Douglas FirThe Douglas Fir is a popular choice for a Christmas tree across the United States, especially in the western states. The Douglas Fir has a sweet smell. The soft needles are a shiny blue-green color which is lighter than most other trees on the market.

The needles of the Douglas Fir shoot out off the branches in all directions. This gives the tree a full, symmetrical look. Watch out for trees that are too full though; if the branches have been sheared, the tree can become very dense making it difficult to find space for your ornaments.


Eastern Red Cedar
Juniperus virginiana L.

Eastern Red CedarThe Eastern Red Cedar is a juniper Christmas tree with a natural pyramid shape. It is usually a deep green color with scaly, dense leaves. The branches are strong and can hold heavier ornaments, but the thick foliage means that decorations must be hung on the outer edges of the tree.

The Eastern Red Cedar has a wonderful scent, its wood is used to make cedar closets and chests. The wood, twigs and leaves can be distilled to create juniper oil and the blue, berry-like seed cones are used to flavor gin.


Eastern White Pine
Pinus strobus L.

Eastern White PineIf you have allergies, the White Pine is a great choice for a Christmas tree due to its lack of a strong aroma. These trees can be found across the United States and is often used for reforestation in the North East and Canada.

The White Pine has a better shape for a Christmas tree when it has been trimmed. This can make the branches very dense which means less ornaments on the tree. The needles grow in bundles of five and are soft and pliable. The branches are a greenish brown and blend in well with the blue to silver green leaves.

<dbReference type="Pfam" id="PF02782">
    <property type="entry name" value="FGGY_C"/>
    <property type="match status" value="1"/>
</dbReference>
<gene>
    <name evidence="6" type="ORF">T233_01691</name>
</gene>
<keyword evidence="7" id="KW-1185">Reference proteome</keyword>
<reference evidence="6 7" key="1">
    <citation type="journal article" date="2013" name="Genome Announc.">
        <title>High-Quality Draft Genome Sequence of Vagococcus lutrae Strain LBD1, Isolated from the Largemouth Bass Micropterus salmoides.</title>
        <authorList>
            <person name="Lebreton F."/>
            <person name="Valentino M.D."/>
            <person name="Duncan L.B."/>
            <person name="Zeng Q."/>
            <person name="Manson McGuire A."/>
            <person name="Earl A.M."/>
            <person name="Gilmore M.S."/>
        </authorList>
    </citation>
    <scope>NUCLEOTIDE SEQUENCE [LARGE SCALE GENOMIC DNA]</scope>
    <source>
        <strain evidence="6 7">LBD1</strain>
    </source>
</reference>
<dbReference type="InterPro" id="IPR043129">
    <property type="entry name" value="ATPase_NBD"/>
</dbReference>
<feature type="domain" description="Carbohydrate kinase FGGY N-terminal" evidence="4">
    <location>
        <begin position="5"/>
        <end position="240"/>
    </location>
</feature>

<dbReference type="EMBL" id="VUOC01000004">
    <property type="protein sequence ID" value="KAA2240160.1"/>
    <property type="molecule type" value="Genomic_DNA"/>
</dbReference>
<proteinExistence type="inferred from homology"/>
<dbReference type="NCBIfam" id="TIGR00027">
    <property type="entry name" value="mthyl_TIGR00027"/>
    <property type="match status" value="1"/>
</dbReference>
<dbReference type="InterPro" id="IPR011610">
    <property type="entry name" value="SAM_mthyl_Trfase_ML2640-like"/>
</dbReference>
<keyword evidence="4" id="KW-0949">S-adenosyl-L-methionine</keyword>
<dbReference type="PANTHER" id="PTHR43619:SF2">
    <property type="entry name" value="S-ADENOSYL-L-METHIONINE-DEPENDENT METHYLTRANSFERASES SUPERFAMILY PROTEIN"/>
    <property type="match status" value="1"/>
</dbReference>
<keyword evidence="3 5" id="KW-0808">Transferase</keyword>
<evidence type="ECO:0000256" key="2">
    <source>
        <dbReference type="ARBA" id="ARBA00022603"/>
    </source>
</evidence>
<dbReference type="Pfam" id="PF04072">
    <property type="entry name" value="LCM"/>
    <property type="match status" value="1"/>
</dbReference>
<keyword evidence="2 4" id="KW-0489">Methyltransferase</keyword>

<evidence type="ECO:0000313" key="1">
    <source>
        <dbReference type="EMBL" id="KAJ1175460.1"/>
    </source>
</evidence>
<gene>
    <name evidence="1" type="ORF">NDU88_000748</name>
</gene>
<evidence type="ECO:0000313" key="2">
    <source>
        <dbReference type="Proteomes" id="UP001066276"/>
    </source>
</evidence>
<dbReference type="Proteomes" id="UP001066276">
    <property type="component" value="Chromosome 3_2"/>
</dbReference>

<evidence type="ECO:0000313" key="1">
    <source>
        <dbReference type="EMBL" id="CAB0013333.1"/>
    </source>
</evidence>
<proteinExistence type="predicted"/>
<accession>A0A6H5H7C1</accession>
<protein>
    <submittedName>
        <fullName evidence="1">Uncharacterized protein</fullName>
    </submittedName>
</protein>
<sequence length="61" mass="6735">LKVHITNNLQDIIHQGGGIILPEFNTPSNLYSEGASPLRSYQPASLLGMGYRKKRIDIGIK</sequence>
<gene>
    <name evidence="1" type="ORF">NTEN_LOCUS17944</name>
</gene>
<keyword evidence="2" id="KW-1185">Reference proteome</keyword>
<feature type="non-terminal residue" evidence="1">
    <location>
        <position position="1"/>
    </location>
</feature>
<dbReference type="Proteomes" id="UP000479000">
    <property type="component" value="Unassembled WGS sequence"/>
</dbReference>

Fraser Fir
Abies fraseri (Pursh) Poir.

Fraser FirThe Fraser Fir is one of the most popular types of Christmas trees, because of its fragrant odor, excellent shape, and ability to retain needles. The needles are soft, with a rich green color on top and silver underneath. The branches are strong with space between them. This allows room for more decorations and heavier ornaments.

The Fraser Fir is produced mainly in western North Carolina, southwest Virginia and eastern Tennessee. Each tree takes about 7 to 10 years to reach the size of an average Christmas tree, which is between 6 and 7 feet. Being from North Carolina myself, this is the tree I grew up with and I must say that it does make an excellent Christmas Tree.

Grand Fir
Abies grandis (Dougl. ex D. Don) Lindl.

Grand FirThe Grand Fir is known for its wonderful smell and its rich history. Native American tribes used for the Fir in a variety of ways. One of the more interesting traditions that I discovered was a tribe that would mix parts of the young trees with oil for deodorant. Today, the Grand Fir is most popular in Idaho and Montana.

The Grand Fir works well as a Christmas tree, especially in colder climates. The needles are blunt on the tips and grow in two horizontal rows, like a part. They are very soft, have a glossy texture and a dark green color. It’s one downfall is that the branches aren’t very strong and might not be capable of holding heavier ornaments.